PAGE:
Food, Income, Equality and Nutrition: promoting sustainable development and income generation through conservation agriculture
Mozambique is 185th out of 186 countries in the 2012 Human Development Index (HDI), 55% of the population is living below the national poverty line and it is rated the 5th most at-risk country in the world to extreme impact by climate change. 88% of the national population are smallholder farmers of which 53% are completely reliant on farming. 44% of children in Mozambique are chronically malnourished, undermining the countries’ potential socio-economic development.
Target communities are located in two of the most remote and underserved districts in Zambezia province in the Zambezi river basin. Household poverty increased in those areas by 16% between 2007 and 2010. Subsistence manual rain-fed agriculture is the primary livelihood activity of the rural population. Despite this, their own production only satisfies between 30-50% of their caloric needs, the rest is purchased from earnings from on-farm labour. Their agriculture is increasingly subject to the effects of climate change.
A cyclone struck the area in 2012 resulting in over 6,000 people being dependent upon food and seed aid and in 2013, adjacent districts saw up to 36,000 people loose food production and have homes damaged in river-based flooding. Concerns’ August/September 2012 baseline showed that the poorest dedicated farmers purchase 62% of their food and spend 83% of their money on food, their own production only accounting for 38% of their food needs.
Chronically low returns to farmers’ in the project areas maintain their poverty and increase their vulnerability to food production and price shocks. These farmers are net purchasers of food, to the detriment of their being able to invest in capitals and welfare which could break their poverty trap cycle. Underproduction is not a new phenomenon, Mozambique’s crop yield has been stagnant since 1996, but the increasing climate irregularity is exacerbating the negative consequences.
The main objectives of this project are :
- Pro-extreme poor approaches as recommended by Concern adopted by Ministry of Agriculture extension workers and private agri-business.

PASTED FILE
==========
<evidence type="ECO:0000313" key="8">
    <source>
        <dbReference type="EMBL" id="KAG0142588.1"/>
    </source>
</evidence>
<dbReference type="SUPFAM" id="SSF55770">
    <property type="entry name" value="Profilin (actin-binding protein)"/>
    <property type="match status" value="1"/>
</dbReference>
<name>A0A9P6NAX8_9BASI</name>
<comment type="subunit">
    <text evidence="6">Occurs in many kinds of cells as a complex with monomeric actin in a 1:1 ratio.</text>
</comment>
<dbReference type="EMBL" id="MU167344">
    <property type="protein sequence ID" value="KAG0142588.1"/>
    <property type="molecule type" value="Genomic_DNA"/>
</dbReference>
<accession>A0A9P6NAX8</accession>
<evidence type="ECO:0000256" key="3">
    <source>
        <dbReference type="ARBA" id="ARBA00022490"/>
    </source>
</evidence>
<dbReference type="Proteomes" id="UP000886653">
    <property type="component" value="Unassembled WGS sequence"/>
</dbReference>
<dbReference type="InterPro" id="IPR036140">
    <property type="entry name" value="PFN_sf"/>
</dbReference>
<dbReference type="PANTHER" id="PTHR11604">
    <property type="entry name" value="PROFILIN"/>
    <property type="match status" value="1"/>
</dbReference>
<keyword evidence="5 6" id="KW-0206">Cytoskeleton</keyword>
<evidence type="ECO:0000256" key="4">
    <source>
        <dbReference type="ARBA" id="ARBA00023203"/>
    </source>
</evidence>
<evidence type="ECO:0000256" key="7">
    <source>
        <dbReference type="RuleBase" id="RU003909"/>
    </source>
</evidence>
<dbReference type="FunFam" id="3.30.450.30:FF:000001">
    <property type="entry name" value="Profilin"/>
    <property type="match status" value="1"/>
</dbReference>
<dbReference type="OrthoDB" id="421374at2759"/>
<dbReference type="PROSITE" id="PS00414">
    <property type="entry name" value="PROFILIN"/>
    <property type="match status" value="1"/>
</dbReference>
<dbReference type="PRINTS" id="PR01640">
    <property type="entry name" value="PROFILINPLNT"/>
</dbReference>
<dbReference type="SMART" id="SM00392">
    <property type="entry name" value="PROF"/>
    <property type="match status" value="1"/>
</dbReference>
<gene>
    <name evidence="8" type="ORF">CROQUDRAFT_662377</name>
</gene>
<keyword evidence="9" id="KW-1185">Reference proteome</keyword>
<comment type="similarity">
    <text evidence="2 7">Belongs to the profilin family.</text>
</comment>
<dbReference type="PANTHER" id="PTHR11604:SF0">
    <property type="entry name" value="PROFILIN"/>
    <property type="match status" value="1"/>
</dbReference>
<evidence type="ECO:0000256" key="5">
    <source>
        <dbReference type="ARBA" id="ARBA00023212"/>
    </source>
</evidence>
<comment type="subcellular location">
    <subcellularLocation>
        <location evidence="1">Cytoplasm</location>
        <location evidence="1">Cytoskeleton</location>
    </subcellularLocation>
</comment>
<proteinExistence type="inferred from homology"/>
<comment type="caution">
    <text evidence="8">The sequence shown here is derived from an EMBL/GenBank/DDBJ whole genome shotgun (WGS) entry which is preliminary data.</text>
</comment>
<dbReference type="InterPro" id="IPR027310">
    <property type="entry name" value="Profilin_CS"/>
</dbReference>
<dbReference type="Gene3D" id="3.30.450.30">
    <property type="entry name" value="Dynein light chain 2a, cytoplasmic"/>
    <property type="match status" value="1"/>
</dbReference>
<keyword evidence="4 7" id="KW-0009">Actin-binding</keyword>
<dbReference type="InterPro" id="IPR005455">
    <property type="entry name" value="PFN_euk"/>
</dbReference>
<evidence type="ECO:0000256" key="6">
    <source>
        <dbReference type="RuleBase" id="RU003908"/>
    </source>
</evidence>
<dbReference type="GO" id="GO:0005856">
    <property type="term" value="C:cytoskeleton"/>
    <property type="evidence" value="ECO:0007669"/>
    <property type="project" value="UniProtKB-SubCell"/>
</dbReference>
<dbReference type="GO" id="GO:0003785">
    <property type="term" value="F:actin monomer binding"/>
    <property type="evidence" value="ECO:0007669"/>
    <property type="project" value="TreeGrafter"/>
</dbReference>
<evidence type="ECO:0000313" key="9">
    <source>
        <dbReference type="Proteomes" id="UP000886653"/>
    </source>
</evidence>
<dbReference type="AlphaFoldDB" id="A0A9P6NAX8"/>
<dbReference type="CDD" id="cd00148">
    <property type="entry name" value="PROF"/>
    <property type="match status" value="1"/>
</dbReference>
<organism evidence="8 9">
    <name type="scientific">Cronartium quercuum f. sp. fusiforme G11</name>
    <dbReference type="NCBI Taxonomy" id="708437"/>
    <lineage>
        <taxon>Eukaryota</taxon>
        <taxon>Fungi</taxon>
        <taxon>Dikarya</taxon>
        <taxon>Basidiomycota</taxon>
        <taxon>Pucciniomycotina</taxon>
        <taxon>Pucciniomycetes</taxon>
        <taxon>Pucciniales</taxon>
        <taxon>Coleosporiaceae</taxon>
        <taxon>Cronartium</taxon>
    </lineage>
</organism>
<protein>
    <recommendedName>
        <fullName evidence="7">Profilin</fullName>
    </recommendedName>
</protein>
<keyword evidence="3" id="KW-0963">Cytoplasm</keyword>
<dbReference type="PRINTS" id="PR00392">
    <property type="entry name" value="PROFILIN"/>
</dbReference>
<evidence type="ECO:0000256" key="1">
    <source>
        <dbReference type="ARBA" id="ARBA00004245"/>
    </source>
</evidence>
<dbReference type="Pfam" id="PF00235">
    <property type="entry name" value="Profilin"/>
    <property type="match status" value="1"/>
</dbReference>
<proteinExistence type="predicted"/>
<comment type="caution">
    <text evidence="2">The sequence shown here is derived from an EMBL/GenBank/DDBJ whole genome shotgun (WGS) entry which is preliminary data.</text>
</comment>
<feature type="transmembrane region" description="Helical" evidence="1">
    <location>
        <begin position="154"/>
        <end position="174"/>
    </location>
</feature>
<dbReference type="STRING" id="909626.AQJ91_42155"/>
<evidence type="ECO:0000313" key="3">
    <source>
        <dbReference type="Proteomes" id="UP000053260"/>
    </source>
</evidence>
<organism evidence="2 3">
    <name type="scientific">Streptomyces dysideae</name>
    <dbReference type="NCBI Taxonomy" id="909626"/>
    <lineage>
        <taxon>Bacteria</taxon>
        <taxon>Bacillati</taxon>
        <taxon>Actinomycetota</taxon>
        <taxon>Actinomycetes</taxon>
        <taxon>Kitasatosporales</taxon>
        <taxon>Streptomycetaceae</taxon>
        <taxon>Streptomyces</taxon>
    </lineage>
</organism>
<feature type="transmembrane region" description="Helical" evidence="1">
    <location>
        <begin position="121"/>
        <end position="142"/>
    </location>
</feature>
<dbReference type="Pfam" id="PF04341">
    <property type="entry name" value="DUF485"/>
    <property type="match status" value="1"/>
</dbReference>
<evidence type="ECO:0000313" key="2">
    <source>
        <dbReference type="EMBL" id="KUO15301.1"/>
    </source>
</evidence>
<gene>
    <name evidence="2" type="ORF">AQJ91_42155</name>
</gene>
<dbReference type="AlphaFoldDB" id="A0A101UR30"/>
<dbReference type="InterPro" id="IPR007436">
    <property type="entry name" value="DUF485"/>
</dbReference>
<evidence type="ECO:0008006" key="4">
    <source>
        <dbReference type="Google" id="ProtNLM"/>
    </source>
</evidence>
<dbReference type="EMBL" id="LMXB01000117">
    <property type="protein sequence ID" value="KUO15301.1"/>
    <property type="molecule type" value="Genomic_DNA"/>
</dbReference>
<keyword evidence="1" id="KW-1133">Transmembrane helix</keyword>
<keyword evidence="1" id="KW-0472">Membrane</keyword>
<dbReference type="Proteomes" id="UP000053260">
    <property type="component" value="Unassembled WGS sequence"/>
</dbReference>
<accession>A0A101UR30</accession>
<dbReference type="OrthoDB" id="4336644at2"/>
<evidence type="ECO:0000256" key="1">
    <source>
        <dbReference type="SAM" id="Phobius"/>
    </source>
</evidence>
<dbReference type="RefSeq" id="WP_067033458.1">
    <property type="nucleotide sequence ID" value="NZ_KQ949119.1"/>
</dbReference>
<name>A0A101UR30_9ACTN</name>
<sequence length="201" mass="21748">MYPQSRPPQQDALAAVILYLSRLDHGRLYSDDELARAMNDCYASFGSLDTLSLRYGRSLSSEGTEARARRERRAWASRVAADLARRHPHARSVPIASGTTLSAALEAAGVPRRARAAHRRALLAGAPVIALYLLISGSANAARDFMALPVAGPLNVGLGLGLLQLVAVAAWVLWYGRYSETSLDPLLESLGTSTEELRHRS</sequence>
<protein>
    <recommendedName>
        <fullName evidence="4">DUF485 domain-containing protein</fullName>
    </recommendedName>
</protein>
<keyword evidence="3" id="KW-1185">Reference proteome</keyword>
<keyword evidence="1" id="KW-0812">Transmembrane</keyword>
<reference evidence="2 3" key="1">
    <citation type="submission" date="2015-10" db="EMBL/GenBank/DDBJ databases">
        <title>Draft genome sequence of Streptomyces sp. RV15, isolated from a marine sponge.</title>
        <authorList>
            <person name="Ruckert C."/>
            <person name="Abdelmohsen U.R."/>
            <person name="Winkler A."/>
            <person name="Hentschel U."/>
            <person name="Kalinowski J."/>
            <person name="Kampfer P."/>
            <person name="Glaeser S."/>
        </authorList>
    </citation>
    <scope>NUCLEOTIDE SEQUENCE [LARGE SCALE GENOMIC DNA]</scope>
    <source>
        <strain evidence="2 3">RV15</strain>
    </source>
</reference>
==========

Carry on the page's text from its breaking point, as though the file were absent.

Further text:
- Increased food security for extremely poor households.
- Extreme poor priorities are integrated into Government Nutrition and Social Protection Policy and Strategy.
- Women and other vulnerable groups have increased control over decision making and resources at household and community levels.
- Poor farm families have reduced vulnerability and increased capacity to respond to hazards.
In addition to the direct beneficiaries, with an average of over 5 people per household, at least 32,250 people will benefit from the FFSs and the training around HVCCs each year. In addition, each woman will be supported to promote IYCF practices to 15 others then up to 30,900 women will benefit from the IYCF practice training.
Final Report Summary
The project has yielded significant improvements in the local communities’ quality of life, especially with regards to food security:
- By the end of the project, 53% of food consumed in the community was produced by local farmers. Additionally, 33% of children aged 6-23 months and 50% of adults over 16 years in FFS communities consumed 4 or more food groups over the past 24 hours.
- Farmers are now earning 31% of their income from crop sale and reinvesting 7% of their income in inputs.
- The role of women in household-related decision-making was also improved. Women were consulted 92% of the time in cash crops sale, 95% of the time on buying non-staple food, 85% of the time on the purchasing of agricultural inputs, and 91% of the time on savings decisions.
- Lastly, 2 evidence-based advocacy documents were submitted to the civil society-government Nutrition Working Group.
Albertina Gimo and her grandchildren, Michaelo and Sharona Aurelio, stand outside their home in Chacuma, a small village on the mouth of the Zambezi River. She is participating in a farmer field school, where she is learning about best practices to grow vegetables. © Concern Worldwide
Alberto Simão, tends to the garden outside his home in Madjimanos, a small, coastal community in Zambezia. He and his wife, used to rely on coconut trees for income until lethal yellowing disease wiped out most of the coconut trees in their area. © Concern Worldwide
Farmer field school participants harvest sesame at the demonstration plot in Chacuma, a small village on the mouth of the Zambezi River. The farmers are receiving approximately 45 meticais ($1.40) per kilo for sesame, a price that exceeds other crops in the area. © Concern Worldwide
Coconut plantations in Zambezia province have been decimated in recent years by Lethal Yellow Disease. Concern Worldwide has been working to encourage small farmers to grow replacement crops such as sesame © Concern Worldwide